Chili Pepper Consumption Significantly Reduces Cerebrovascular Mortality Risk

Chili pepper is a popular ingredient in cuisines around the world, favored throughout the Mediterranean and particularly in Italy.  Over many centuries Italians—and those who have come to love Italian food—have enjoyed its spicy aroma and flavor; but it has also been long praised for having therapeutic properties.  

This week, an Italian study has concluded that chili pepper does, indeed, offer some excellent health benefits. Most notably, it can reduce all mortality risk by as much as 23 percent (compared with those who do not consume it).  

Lead study author Marialaura Bonaccio comments, “An interesting fact is that protection from mortality risk was independent of the type of diet people followed.”

The Mediterranean Neurological Institute (Neuromed) epidemiologist adds, “In other words, someone can follow the healthy Mediterranean diet, someone else can eat less healthy, but for all of them chili pepper has a protective effect.”

The study in question examined 22,811 people living in the Molise region of Italy who participated in the Moli-sani study.  This research followed the health status of each person for, on average, eight years and compared this against their eating habits. Neuromed researchers found that those who regularly ate chili pepper (noted as at least four times a week, or more) could see their heart attack risk reduced by as much as 40 percent.  More importantly, overall cerebrovascular mortality risk fell by more than 50 percent.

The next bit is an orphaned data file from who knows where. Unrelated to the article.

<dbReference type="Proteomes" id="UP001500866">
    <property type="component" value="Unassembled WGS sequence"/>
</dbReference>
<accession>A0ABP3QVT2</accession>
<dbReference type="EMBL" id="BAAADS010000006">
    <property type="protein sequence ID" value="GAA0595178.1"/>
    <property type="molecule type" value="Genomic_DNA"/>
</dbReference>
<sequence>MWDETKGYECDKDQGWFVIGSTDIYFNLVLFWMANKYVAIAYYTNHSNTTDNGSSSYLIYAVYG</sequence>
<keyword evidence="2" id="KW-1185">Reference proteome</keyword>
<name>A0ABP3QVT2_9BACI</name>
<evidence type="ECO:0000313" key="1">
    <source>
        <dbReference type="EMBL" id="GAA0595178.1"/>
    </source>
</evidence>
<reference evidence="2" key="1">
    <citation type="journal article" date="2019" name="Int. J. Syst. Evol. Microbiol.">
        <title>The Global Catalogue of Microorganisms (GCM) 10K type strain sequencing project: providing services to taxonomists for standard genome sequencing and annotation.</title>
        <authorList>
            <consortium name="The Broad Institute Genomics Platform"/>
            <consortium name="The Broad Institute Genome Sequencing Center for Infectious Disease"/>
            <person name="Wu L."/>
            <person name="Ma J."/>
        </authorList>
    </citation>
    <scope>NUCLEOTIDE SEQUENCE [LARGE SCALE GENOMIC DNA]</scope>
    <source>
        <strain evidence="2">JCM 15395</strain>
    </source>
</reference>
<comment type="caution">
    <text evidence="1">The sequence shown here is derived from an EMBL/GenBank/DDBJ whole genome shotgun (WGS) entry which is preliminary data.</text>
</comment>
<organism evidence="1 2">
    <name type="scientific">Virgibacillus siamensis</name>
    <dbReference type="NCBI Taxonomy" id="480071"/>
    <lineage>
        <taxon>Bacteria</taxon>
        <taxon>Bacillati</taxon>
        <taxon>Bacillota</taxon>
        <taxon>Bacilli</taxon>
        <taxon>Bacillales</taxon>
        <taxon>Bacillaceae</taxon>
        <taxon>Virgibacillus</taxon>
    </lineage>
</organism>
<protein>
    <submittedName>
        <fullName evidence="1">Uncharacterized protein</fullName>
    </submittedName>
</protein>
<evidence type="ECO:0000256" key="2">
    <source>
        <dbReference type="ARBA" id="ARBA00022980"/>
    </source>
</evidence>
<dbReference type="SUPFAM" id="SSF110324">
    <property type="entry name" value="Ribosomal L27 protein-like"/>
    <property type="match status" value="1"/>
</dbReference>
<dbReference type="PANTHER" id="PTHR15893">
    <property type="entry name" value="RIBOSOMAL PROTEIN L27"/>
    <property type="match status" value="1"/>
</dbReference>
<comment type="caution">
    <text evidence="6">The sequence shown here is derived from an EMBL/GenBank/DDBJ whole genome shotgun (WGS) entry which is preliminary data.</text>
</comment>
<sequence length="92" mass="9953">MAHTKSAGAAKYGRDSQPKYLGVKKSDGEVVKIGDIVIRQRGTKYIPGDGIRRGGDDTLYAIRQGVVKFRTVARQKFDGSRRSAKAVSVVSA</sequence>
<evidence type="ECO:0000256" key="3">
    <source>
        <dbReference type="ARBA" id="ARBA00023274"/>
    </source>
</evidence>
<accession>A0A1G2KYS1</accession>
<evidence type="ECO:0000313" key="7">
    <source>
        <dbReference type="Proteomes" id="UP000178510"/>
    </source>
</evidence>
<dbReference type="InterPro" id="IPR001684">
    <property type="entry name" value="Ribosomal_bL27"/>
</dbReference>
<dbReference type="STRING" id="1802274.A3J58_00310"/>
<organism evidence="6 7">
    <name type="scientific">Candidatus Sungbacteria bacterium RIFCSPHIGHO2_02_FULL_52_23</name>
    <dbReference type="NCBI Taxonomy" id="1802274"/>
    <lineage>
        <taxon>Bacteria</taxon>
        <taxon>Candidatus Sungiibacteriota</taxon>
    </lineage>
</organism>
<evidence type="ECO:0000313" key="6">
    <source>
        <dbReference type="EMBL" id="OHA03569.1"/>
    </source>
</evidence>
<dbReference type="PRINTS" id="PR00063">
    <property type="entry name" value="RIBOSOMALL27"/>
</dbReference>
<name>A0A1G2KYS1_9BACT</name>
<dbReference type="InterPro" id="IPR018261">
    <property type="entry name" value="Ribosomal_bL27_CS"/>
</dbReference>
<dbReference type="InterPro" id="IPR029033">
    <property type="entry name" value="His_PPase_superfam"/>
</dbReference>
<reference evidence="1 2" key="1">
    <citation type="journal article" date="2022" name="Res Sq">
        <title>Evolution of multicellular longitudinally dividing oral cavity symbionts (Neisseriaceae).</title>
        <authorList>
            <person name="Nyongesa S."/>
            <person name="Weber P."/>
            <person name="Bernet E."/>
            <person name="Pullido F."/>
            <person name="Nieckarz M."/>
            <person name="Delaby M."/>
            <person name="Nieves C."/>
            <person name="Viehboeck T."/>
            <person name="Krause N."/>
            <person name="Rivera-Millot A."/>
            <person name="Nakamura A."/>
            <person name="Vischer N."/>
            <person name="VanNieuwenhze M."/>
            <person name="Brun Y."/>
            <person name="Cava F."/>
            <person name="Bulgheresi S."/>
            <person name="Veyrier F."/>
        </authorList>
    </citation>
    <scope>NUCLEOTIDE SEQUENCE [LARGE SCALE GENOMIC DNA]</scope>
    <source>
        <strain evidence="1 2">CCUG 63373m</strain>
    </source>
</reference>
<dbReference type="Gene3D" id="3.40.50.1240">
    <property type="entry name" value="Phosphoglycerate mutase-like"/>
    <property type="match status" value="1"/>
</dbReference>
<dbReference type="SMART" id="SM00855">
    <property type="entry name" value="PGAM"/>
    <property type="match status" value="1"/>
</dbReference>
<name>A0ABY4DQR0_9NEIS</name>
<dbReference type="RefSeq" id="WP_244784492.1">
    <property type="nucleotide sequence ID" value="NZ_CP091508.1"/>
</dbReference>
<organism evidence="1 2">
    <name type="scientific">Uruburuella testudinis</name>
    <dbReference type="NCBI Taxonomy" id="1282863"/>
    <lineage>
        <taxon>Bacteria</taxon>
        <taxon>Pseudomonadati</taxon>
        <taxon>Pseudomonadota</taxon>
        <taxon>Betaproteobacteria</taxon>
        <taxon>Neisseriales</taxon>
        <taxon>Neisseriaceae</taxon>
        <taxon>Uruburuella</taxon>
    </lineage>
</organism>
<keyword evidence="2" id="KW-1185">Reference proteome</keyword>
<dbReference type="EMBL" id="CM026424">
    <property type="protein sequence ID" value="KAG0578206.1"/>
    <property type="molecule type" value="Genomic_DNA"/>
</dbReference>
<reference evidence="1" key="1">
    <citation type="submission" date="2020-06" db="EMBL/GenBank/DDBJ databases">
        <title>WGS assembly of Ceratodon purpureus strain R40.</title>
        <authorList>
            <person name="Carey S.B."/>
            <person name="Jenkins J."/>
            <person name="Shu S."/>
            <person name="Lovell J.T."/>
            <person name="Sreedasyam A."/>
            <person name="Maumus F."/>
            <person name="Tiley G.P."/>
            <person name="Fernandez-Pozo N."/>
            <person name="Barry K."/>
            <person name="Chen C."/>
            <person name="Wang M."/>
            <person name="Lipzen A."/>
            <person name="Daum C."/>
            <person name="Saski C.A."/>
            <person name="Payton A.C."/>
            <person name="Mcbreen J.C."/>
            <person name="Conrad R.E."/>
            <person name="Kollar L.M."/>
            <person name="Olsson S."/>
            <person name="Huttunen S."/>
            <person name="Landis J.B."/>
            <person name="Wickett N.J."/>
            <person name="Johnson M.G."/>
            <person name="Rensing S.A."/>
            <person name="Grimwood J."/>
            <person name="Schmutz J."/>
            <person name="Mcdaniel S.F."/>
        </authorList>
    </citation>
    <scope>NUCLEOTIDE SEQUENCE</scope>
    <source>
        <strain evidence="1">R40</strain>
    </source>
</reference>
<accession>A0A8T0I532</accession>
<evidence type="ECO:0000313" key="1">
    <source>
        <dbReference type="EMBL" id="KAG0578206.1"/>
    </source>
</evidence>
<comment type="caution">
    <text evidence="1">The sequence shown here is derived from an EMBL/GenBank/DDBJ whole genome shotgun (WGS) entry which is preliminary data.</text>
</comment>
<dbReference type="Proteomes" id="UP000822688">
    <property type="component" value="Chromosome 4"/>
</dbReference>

This is the first study to explore the therapeutic properties of chili pepper in relation to mortality risk among the European and Mediterranean population.  Licia Iacoviello is the director of the Department of Epidemiology and Prevention at Neuromed.  She comments that chili pepper is a fundamental component of Italian food culture. Of course, it is also popular in other parts of the world.  

She attests, “Over the centuries, beneficial properties of all kinds have been associated with its consumption, mostly on the basis of anecdotes of traditions, if not magic. It is important now that research deals with it in a serious way, providing rigor and scientific evidence. And now, as already observed in China and in the United States, we know that the various plants of the capsicum species, although consumed in different ways, throughout the world, can exert a protective action toward health.”

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